"The humanitarian crisis in the Central African Republic (CAR) is worse than it has ever been."
That's how medical charity Médecins Sans Frontières (MSF) describes the country that briefly dominated news in South Africa earlier this year.
The CAR barely qualifies as a country. The descent into hell for many of the 4.5-million people living there is going almost unnoticed.
The CAR already has the second lowest life expectancy in the world – 48 years. For years its infant mortality rate has been three times higher than the level used to define a humanitarian crisis. New figures present an even grimmer picture. This week, a group of five nongovernmental organisations still operating there held a press conference to highlight the country's plight. Highlights from the list of what's gone wrong since the rebel group Seleka took over include a 40% increase in malaria cases this year; at least 70% of HIV-positive patients are no longer receiving their medication, and 50% of those suffering from TB are also no longer receiving treatment.
MSF says the United Nations has adopted a "wait and see" attitude. MSF president Mégo Terzian says the UN and other donor agencies are waiting for the situation to improve before deciding what to do next, adding that the UN Security Council isn't going to take any action until there's an African response to the crisis.
Four months have elapsed since then-president François Bozizé was overthrown in a military coup by heavily armed Seleka rebels, led by the current president, Michel Djotodia.
Since then, neither Djotodia nor the regional peace force, Fomac, have managed to disarm the rebels or stop them from looting and – far too often – killing civilians.
The International Crisis Group's Central Africa expert Thierry Vircoulon attributes part of the problem to the make up of Seleka.
"It is neither a political party nor a government structure." he said. "The big difference between the Bozizé coup d'état and Seleka's is that Bozizé came from the state … Seleka is only made up of armed groups from the northeast of the country."
Ill-equipped and ill-experienced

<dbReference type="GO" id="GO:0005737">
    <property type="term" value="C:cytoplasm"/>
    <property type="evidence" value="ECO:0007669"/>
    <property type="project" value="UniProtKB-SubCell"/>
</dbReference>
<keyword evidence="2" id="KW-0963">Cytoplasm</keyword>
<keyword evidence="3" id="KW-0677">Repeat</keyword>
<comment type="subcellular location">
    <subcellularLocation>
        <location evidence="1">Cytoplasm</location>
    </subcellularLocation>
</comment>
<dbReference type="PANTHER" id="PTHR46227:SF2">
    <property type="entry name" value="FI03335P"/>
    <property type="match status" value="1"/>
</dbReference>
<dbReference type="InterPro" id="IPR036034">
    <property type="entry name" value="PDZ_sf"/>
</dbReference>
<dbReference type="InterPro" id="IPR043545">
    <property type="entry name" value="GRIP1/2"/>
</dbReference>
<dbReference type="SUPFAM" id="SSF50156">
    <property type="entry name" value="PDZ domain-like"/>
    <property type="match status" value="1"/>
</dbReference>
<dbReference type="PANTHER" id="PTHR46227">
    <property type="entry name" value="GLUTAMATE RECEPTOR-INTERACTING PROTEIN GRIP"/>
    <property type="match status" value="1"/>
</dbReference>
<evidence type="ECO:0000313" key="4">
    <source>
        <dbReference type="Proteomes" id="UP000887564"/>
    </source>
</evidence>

One of the biggest problems is the lack of money to fix anything. Most soldiers, the former rebels, haven't been paid in months, if at all, making it even harder for the ill-equipped and ill-experienced administration to maintain any semblance of order.
Seleka security chief Noureddine Adam, the man most CAR watchers see as the real power in Bangui, told current affairs magazine Le Nouvel Observateur that he could restore order within a month if he could kill 100 people in order to dissuade others from breaking the law, but then, possibly realising that he should qualify such a statement, added: "But we respect human rights."
While few tears were shed when Bozizé was ousted, it is not an exaggeration to say that there has never been a less-popular administration in Bangui than Seleka. There are rumblings of an imminent attempt by Bozizé to get his old job back.
After having gone missing a few weeks ago, allegedly while on his way to South Africa, he is now reported to be in South Sudan, not far from the border of his home country.
Unless he receives significant outside help, his return to power is unlikely. Bozizé's two closest allies while he was president, Chad's Idriss Déby and South Africa's Jacob Zuma, no longer take his calls.
On Monday, CAR Prime Minister Nicolas Tiangaye travelled to the African Union headquarters in Addis Ababa to ask for help. AU commission head Nkosazana Dlamini-Zuma told him she was trying to convince member states to contribute troops to provide security in the CAR.
Meanwhile, the new head of the UN observer mission in the CAR, General Babacar Gaye, arrived in Bangui on Tuesday. Gaye says he'll be meeting with politicians, members of civil society and regional partners in the next few days.
That's what his predecessor, Margaret Vogt, had been doing for the past two years; that's what the previous UN observer mission had been doing since 2000; and that's what the previous peacekeeping mission had been doing before that.
Locals can be forgiven if their expectations of a UN solution to their crisis are low to nonexistent.